Singing! Fighting! Snacking! My mothers rule was $10 in snacks per person. My fathers rule was get in the car pronto after a pit stop (he would drive off if you dawdled). Making up stories about people in the other cars/trucks.

  26. Kate says...

    Hi Joanna, I love your parenting tips. I wanted to let you know that our 4 year old son had been getting some seriously date night jealously recently. Based on the time you took Toby along, I proposed that he come along with us this past Saturday (and got a sitter for his baby sister). You would have thought we invited him to the moon! He told everyone all week that he was going on date night with us and then INSISTED that he wear his suit. With tie!! We took him to an old person Italian restaurant and it was beyond perfect. Anyway, thank you for the idea. It was a family memory we won’t soon forget!

    • Theresa says...

      so sweet!

  27. Molly says...

    My kids (8 & 10) love podcasts on car trips. My daughter’s new favorite is Mystery Show (I wish they would do another season) and I select some This American Life before we leave–always a hit. They also like Brains On! Science Podcast for kids. This article about how podcasts help kids improve reading skills caught my eye recently, and made me want to dig deeper to find more good ones: http://ow.ly/svEV302QA3z I would love suggestions from you and readers. Thanks!

    • Trish O says...

      We listen to podcasts, too. My boys are middle school and “wait, Wait…Don’t Tell Me” from NPR is our favorite and best! We also do audio books. On the 17 drive to the beach this year we listened to Harry Potter and the Deathly Hollows on the way down and Hunger Games on the way home. When I was little (before audio books. yikes) we read book aloud. I loved Tales of a 4th Grade Nothing.

  28. As a child all our relatives we visited every weekend lived 30-45 minutes away driving which seemed for.ever! we played the ABC game (where you find the alphabet on signs and license plates), did back scratches (and wrote things on each other’s backs trying to guess the words, fought over who was over whose line, lost my mother’s hat out the window playing catch with it, sang endless round robin and camp-like songs. I’ve driven with my son and our dog across the country a couple times. I stop often! I have a box of books and games next to him as well as snacks. I try to pack healthier snacks like fruits, veggies, cheese, because I know we’ll be buying bad drive up food. lots of water. limit soda. I do let him use electronics but he gets bored with em fast, AND he is now getting car sick so they don’t work too well. we haven’t done recorded books but we do have many different music CDs that are both child and adult songs and we like those. and we have a few recorded stories (and poems but shel silverstien is just freaky!) we listen to but not with a book at the same time.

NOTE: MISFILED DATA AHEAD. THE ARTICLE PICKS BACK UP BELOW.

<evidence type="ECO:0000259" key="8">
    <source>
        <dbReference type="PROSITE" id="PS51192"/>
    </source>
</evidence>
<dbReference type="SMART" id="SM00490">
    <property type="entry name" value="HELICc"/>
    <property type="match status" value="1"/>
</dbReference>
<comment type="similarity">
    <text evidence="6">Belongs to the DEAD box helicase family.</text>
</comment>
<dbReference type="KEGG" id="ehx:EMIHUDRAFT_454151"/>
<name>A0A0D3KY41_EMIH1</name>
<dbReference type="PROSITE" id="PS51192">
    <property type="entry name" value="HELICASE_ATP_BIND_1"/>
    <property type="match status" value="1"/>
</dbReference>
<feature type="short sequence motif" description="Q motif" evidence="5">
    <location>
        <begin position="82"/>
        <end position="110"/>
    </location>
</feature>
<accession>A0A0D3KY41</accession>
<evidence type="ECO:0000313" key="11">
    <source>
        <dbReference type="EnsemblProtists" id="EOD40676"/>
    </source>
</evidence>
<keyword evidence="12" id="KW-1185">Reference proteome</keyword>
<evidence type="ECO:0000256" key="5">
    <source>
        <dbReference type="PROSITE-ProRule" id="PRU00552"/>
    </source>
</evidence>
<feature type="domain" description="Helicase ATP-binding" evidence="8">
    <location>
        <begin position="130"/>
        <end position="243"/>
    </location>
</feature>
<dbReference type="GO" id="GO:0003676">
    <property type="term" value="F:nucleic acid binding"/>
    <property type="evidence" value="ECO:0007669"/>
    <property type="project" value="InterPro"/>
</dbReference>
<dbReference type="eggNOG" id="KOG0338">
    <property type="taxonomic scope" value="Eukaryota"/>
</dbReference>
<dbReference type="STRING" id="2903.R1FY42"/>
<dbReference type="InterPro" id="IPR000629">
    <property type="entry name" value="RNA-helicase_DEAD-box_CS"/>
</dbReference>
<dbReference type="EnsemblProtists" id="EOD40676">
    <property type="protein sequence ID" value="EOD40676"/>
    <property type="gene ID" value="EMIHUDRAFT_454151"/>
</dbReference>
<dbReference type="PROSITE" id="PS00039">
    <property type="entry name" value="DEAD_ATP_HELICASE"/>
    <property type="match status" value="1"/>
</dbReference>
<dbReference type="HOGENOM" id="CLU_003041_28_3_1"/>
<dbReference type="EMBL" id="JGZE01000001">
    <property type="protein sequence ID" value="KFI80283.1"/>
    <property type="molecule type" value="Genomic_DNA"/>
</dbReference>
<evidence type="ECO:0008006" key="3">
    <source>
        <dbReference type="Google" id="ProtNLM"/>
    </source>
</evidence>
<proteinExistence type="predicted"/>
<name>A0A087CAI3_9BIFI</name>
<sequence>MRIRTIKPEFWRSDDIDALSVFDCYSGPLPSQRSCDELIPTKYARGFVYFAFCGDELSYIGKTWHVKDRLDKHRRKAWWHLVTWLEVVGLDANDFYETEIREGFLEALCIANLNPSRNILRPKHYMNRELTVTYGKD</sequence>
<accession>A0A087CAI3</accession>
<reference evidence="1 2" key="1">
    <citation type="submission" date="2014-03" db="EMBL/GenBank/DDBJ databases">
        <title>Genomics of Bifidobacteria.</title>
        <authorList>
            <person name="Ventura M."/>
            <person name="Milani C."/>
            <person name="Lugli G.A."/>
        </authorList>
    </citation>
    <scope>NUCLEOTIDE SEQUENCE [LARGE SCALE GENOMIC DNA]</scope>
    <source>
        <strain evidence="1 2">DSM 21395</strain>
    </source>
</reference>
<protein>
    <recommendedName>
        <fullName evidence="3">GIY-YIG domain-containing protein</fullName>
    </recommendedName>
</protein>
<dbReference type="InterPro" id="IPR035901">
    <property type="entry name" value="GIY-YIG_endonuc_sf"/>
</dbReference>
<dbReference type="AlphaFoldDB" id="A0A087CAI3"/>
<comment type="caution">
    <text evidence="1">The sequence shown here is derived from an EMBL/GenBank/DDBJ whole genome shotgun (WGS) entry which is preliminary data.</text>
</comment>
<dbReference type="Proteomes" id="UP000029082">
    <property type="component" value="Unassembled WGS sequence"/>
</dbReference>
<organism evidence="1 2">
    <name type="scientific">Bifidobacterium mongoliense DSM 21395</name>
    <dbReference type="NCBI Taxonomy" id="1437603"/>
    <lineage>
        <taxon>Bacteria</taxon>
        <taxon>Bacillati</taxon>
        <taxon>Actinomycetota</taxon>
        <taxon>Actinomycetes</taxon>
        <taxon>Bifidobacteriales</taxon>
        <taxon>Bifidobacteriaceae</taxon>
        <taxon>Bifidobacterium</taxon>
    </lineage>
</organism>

29. I love this! Definitely one that is helpful and applicable for EVERYONE. I especially love limiting electronics. I have a hard time with the thought of just putting a movie on for Shiloh whenever we jump in the car. I want her to learn patience and how to be imaginative with the time in the car! And snacks. Amen to that!
    XO
    Nicole | http://www.bynicolegeorge.com

  30. 8 is so important! We used to drive from Northern California all the way to Mexico when I was little. It’s a super long drive and walking around after sitting for hours really helps.

    xo Azu

    http://www.raven-locks.blogspot.com

  31. Constance says...

    Joanna, I am so glad you made the decision to take a car trip. I am 59 and our daughter, Alexandra, a nurse in Rhode Island, is 26, and you gave me the gift of great memories. Yes! Snacks, stops for exercise, and lots of books and games, are some of the keys to a fun trip! My niece and nephew like to tell people to this day that I loaded them up with snacks for the trip home from our home in Gardiner, Maine to theirs in Hampden, Maine….a journey of only two hours. My husband was a pillar of patience as we stopped for bathroom breaks and romps in parks, rest stops, or library lawns. I wish I’d know about the cookie sheet idea. You had wonderful road trips with your Dad, and now the boys will have those memories. Alexandra was an only child, but we always invited a niece, nephew, or little friend, and we treated them as our own. Sometimes it meant that Alexandra had a little less spending money for gift shops, etc., but you know she grew into a generous adult, and those trips were part of that process.